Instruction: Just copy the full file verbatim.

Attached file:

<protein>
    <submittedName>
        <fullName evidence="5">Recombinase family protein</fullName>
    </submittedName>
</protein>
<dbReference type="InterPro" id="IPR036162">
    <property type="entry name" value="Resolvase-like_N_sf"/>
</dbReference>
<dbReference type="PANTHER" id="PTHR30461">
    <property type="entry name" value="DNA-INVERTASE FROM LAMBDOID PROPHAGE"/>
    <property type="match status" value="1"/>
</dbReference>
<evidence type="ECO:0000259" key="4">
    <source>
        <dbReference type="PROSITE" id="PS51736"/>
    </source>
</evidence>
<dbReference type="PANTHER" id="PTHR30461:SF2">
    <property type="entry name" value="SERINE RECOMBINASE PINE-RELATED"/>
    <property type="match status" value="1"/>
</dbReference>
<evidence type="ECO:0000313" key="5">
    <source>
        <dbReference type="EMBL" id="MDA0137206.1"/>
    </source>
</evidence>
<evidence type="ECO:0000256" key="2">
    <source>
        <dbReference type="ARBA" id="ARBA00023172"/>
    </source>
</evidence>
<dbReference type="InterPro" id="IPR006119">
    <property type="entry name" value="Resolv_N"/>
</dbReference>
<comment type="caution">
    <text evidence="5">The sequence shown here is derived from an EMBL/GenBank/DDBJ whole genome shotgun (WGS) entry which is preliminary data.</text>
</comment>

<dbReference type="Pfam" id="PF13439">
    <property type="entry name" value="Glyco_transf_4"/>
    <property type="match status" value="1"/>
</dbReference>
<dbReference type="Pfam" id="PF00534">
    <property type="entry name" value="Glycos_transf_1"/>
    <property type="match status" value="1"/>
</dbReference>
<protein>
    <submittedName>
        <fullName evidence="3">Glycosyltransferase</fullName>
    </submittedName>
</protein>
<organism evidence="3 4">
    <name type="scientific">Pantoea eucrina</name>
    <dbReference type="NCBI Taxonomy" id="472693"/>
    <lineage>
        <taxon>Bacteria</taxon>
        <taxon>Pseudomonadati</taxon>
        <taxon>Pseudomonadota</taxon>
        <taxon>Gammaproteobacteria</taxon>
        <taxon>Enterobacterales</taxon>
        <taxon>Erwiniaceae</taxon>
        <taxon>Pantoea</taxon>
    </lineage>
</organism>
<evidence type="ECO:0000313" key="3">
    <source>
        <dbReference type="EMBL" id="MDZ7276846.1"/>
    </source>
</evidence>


<protein>
    <submittedName>
        <fullName evidence="5">Recombinase family protein</fullName>
    </submittedName>
</protein>
<dbReference type="InterPro" id="IPR036162">
    <property type="entry name" value="Resolvase-like_N_sf"/>
</dbReference>
<dbReference type="PANTHER" id="PTHR30461">
    <property type="entry name" value="DNA-INVERTASE FROM LAMBDOID PROPHAGE"/>
    <property type="match status" value="1"/>
</dbReference>
<evidence type="ECO:0000259" key="4">
    <source>
        <dbReference type="PROSITE" id="PS51736"/>
    </source>
</evidence>
<dbReference type="PANTHER" id="PTHR30461:SF2">
    <property type="entry name" value="SERINE RECOMBINASE PINE-RELATED"/>
    <property type="match status" value="1"/>
</dbReference>
<evidence type="ECO:0000313" key="5">
    <source>
        <dbReference type="EMBL" id="MDA0137206.1"/>
    </source>
</evidence>
<evidence type="ECO:0000256" key="2">
    <source>
        <dbReference type="ARBA" id="ARBA00023172"/>
    </source>
</evidence>
<dbReference type="InterPro" id="IPR006119">
    <property type="entry name" value="Resolv_N"/>
</dbReference>
<comment type="caution">
    <text evidence="5">The sequence shown here is derived from an EMBL/GenBank/DDBJ whole genome shotgun (WGS) entry which is preliminary data.</text>
</comment>

<dbReference type="Pfam" id="PF13439">
    <property type="entry name" value="Glyco_transf_4"/>
    <property type="match status" value="1"/>
</dbReference>
<dbReference type="Pfam" id="PF00534">
    <property type="entry name" value="Glycos_transf_1"/>
    <property type="match status" value="1"/>
</dbReference>
<protein>
    <submittedName>
        <fullName evidence="3">Glycosyltransferase</fullName>
    </submittedName>
</protein>
<organism evidence="3 4">
    <name type="scientific">Pantoea eucrina</name>
    <dbReference type="NCBI Taxonomy" id="472693"/>
    <lineage>
        <taxon>Bacteria</taxon>
        <taxon>Pseudomonadati</taxon>
        <taxon>Pseudomonadota</taxon>
        <taxon>Gammaproteobacteria</taxon>
        <taxon>Enterobacterales</taxon>
        <taxon>Erwiniaceae</taxon>
        <taxon>Pantoea</taxon>
    </lineage>
</organism>
<evidence type="ECO:0000313" key="3">
    <source>
        <dbReference type="EMBL" id="MDZ7276846.1"/>
    </source>
</evidence>